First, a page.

nice suit, and a smile.
In January of 1999 I wrote a column here in the Markowski Monthly entitled Icarus and the Stock Market, where I used some Greek mythology to caution people about the run-up in the markets. I
made the comparison between the young man Icarus, who decided not to heed his fathers warning of flying too high and its deadly result to the prevailing “What me worry” attitude and
wisdom of many 1990’s investors. President Harry S. Truman stated, “The only new thing in the world is the history you do not know.”
Nick Murray adds to this and I wholeheartedly agree, “Or the history you have chosen to ignore because you’ve decided that you’re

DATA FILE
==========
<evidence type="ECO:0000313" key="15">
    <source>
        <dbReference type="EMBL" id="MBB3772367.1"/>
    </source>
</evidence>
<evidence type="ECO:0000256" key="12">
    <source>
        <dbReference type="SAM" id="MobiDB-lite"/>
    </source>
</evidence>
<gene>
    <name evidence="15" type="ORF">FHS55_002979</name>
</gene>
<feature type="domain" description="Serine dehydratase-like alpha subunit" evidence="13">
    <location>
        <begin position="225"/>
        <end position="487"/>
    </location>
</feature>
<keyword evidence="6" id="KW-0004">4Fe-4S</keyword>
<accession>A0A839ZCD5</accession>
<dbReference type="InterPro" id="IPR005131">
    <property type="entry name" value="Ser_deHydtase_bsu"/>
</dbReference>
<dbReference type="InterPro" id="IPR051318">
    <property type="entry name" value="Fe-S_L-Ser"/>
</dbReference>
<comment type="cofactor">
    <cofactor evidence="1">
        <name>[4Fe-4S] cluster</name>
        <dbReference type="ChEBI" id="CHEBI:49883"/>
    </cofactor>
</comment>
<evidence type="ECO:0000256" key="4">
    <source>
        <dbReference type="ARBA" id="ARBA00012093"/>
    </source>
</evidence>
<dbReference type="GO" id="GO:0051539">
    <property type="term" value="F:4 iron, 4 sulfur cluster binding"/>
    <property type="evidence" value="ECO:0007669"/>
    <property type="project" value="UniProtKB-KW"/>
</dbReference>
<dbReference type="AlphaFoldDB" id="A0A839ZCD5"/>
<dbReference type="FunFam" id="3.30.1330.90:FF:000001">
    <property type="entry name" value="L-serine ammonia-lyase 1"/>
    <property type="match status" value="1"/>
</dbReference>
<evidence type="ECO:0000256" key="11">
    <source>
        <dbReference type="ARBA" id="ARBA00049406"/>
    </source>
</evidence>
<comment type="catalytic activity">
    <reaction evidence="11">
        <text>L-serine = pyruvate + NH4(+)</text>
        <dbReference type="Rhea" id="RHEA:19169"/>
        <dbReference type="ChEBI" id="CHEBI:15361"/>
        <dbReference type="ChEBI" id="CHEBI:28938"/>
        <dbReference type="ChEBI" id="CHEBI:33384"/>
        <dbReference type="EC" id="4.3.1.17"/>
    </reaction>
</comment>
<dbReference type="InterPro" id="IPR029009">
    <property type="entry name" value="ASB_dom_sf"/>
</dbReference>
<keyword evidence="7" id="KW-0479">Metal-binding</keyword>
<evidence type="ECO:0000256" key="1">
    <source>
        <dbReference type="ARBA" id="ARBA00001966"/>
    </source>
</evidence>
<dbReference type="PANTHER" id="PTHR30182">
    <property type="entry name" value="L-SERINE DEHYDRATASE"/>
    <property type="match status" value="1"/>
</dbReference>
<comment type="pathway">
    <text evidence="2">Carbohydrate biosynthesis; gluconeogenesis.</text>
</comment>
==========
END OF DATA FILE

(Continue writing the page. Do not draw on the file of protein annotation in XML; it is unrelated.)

exempt from it.”
Whenever there is a stock market record or a major market sell-off my telephone lines light up. Calls come in not from worried clients, but from radio stations around the country inviting me to
give my take on the spectacle. Do I have an opinion on why the markets are doing what they are doing? Yes. Should I make sweeping investment decisions based upon this opinion? No. I like to make decisions upon what I know. I know that the markets cannot go up forever in a straight line. I know that compounding works both to the upside and the downside. I know that you can
get wealthy by under-diversifying, but not STAY rich by under-diversifying.
The illusory nature of icons is fascinating. The world we live in is filled with cure-alls, quick fixes, and false prophets. People want to believe that someone magically has all the answers and